Of course, this does not only refer to his religiosity, but also to his opinions about the war. To improve the process of forgetting that enables him to ignore all the violence, he drinks a great lot of alcohol throughout the whole novel ("I'm very brave when I've had a drink"(A Farewell (1.), p. 126)).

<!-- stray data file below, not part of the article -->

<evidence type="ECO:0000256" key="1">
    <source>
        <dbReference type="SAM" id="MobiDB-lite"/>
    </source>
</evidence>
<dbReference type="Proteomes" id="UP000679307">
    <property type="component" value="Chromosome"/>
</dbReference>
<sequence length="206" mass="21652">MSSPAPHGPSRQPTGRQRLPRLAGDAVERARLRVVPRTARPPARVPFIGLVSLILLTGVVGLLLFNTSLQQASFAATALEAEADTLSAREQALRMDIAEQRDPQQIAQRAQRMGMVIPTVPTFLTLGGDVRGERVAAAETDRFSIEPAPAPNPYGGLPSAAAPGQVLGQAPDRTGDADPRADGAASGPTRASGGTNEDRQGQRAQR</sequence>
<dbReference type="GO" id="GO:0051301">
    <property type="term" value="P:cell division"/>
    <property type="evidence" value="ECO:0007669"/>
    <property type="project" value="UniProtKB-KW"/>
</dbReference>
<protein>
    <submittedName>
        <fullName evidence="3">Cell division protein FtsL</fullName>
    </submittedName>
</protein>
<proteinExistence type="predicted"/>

The wall of emotional numbness Frederic Henry had set up before the novel started, crumbled when he first met Catherine, he felt he couldn't ignore all the sorrow and pain any longer, and began to separate from the rude society at the mess. This progress started when he proposed Catherine "Let's drop the war"(A Farewell (1.), p. 24) and was completed with the discovery "Then I realized it was over for me"(A Farewell (1.), p. 219), he "had made a separate peace"(A Farewell (1.), p. 217). His discovery had a multitude of reasons. First of all, as an ambulance driver, he had seen quite an amount of bloodshed when he carried off the wounded and dead. He could feel the inhumanity even more intense after his own wounding, when the man in the stretcher above him had a hemorrhage and the blood of the dying soldier slowly dripped on his shirt and nobody did anything about it. Prior to his wounding, he discussed with the ambulance drivers he was commanding. Since they agreed with their colleagues later in the novel, who "don't believe in the war anyway"(A Farewell (1.), p. 194), his sacrifice is rendered in vain, he almost died for nothing. It is worth noting that those eight ambulance drivers are the only soldiers to be described in the novel, therefore they act as representatives of the lower levels of the army hierarchy. Thus both Frederic Henry and the reader get the impression that the war is just wanted by the leaders, who don't care about human life (""How are all the wounded evacuated?" "They are not. [...]" "What will I take in the cars?" "Hospital equipment.""(A Farewell (1.), p. 168)) and the ambitious, like Ettore ("He's the boy they're running the war for"(A Farewell (1.), p. 109)). Furthermore, Frederic's talks with the priest in chapters 11 and 26 made him reach a certain state of awareness that left him more vulnerable to the cruelty surrounding him. He seemed to be most affected by the fate of Rinaldi. His prophecy "This war is killing me"(A Farewell (1.), p. 150) makes him commit "self-destruction day by day"(A Farewell (1.), p. 155). Together with all the other influences, his ongoing decline and its inevitable end reaffirmed Henry's decision to leave it all behind and made him condemn the war instead of supporting it by being an officer.